of these wetlands.  Other species present included buttonbush, wax 
	myrtle, and various other wetland shrubs.  This category is similar to 
	Scrub/Shrub Wetland (646), but contains a dominance of willows.

620	Wetland Coniferous Forests
	Wetland coniferous forests are wetlands which meet the crown closure 
	requirements for coniferous forest (see 400 and 410) and are the 
	result of natural generation.  These communities are commonly found in 
	the interior wetlands in such places as river flood plains, bogs, 
	bayheads, and sloughs.
621	Cypress
	This community is composed of pond cypress or bald cypress which is 
	either pure or predominant.  In the case of pond cypress, common 
	associates are swamp tupelo, slash pine, and black titi.  In the case 
	of bald cypress, commonly associated are water tupelo, swamp 
	cottonwood, red maple, American elm, pumpkin ash, Carolina ash, 
	overcup oak, and water hickory.  Bald cypress may be associated with 
	laurel oak, sweetgum, and sweetbay on less moist sites.  Note that 
	some authorities do not distinguish between the two varieties of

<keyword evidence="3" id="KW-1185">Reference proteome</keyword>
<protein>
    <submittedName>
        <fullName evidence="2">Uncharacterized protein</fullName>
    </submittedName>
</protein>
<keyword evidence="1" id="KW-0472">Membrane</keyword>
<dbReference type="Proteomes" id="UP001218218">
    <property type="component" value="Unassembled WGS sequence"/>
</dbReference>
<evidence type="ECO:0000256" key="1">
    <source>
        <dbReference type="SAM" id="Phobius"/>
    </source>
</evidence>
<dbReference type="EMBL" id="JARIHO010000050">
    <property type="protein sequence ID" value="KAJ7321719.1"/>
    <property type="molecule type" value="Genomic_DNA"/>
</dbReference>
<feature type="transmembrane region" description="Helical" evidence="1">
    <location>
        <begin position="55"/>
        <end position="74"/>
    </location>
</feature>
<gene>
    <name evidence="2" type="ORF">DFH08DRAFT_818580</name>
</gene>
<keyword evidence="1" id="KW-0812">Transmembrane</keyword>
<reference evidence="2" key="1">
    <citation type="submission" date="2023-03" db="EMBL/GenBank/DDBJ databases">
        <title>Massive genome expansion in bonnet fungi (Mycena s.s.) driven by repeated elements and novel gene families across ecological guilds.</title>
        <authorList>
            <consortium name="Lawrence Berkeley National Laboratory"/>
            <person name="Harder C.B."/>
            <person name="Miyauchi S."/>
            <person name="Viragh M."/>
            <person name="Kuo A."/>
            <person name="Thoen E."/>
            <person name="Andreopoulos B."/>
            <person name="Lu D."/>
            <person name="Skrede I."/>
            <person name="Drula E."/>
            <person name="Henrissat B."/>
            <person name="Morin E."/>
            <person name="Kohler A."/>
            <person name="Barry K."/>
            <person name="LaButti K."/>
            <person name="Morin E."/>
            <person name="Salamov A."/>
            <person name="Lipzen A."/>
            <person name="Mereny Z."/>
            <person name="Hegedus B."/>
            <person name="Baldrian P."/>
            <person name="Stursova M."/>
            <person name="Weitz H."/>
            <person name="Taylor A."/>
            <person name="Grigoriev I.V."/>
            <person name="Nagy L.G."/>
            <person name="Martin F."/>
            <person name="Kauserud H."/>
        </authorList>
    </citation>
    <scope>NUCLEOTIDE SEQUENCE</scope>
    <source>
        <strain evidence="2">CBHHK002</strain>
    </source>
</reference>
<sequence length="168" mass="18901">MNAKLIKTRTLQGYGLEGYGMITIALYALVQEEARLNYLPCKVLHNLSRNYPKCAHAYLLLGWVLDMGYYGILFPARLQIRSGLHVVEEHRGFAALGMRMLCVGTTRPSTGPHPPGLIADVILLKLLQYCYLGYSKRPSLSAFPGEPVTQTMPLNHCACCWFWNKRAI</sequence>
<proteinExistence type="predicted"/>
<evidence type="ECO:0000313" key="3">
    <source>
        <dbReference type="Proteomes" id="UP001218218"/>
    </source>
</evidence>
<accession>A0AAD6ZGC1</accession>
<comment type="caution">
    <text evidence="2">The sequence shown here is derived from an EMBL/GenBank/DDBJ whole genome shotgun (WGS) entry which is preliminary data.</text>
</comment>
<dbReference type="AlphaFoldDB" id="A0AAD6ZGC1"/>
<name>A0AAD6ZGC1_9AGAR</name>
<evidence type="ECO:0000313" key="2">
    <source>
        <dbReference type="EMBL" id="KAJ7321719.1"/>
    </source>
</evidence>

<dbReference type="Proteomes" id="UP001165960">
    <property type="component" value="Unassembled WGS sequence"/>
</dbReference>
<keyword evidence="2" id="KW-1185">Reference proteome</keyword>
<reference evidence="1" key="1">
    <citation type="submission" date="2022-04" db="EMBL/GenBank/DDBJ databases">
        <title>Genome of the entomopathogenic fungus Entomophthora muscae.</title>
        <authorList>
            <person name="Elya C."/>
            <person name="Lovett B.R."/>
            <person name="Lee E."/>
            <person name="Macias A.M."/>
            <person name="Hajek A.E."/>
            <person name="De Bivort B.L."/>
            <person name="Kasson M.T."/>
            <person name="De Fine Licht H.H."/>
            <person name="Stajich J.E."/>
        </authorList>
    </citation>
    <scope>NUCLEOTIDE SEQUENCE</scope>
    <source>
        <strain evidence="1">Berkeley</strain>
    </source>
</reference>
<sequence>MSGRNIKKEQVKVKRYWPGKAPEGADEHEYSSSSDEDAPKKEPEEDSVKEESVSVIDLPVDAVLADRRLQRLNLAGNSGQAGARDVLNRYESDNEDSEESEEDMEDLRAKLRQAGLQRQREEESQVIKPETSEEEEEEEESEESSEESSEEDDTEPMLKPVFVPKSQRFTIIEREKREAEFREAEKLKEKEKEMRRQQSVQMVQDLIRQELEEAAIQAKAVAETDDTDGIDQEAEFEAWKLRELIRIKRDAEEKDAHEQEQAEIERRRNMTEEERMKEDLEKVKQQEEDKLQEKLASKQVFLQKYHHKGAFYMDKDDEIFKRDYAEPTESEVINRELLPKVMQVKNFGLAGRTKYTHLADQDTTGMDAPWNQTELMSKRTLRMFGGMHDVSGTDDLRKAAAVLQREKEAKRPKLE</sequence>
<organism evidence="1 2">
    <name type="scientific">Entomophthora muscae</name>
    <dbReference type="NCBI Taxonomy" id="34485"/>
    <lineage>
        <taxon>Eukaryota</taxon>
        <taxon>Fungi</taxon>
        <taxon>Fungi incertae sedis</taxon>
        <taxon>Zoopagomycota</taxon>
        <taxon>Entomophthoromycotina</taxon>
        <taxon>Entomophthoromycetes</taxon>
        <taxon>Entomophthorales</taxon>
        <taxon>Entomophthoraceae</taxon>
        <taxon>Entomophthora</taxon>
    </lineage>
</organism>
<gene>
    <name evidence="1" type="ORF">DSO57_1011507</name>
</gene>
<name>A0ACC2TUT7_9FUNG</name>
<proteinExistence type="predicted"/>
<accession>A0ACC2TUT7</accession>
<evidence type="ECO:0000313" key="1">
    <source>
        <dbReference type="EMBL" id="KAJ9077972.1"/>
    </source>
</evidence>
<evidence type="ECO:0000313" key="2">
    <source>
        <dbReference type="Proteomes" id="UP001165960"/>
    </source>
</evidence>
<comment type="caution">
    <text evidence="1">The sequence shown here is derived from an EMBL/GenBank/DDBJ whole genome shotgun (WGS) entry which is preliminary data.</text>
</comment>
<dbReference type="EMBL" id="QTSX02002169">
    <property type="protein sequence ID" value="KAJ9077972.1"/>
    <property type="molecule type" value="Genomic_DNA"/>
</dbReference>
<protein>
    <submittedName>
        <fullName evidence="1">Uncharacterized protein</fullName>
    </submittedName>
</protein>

The following category was not broken out.
622	Pond Pine
	Pond Pines were typically included in the Pine Plantation (441) 
	category since thls species is planted in some of the wetter areas of 
	the District.
623	Atlantic White Cedar
	This category was not located.
624	Cypress-Pine-Cabbage Palm
	This community includes cypress, pine and/or cabbage palm in 
	combinations in which no species achieves dominance.  Although not 
	strictly a wetlands community, it forms a transition between moist 
	upland and hydric sites.  It was found to be primarily associated with 
	the transitional flatwoods areas landward of coastal marshes.

630	Wetland Forested Mixed
	This category includes mixed wetlands forest communities in which 
	neither hardwoods nor conifers achieve a 66 percent dominance of the 
	crown canopy composition.  Pines were more prevalent in the canopy of 
	this community type.  Typically, the species found in the Stream and 
	Lake Swamp Wetlands (615) were also seen in Wetland Forested Mixed 
	(630).  Hydrology was the principal difference between 615 and 630, in 
	that the 615 forests were influenced directly by river/stream flooding,
	whereas 630 forests were inundated by high ground by high groundwater, 
	surface runoff, or lake flooding.  It should also be noted that the 
	630 class denoted areas distinctly wetter than Hardwood/Conifer Mixed 
	(434) or Temperate Hardwood (425).

640	Vegetated Non-Forested Wetlands
	Vegetated, non-forested wetlands include marshes and seasonally 
	flooded prairies and meadows.  These communities are usually confined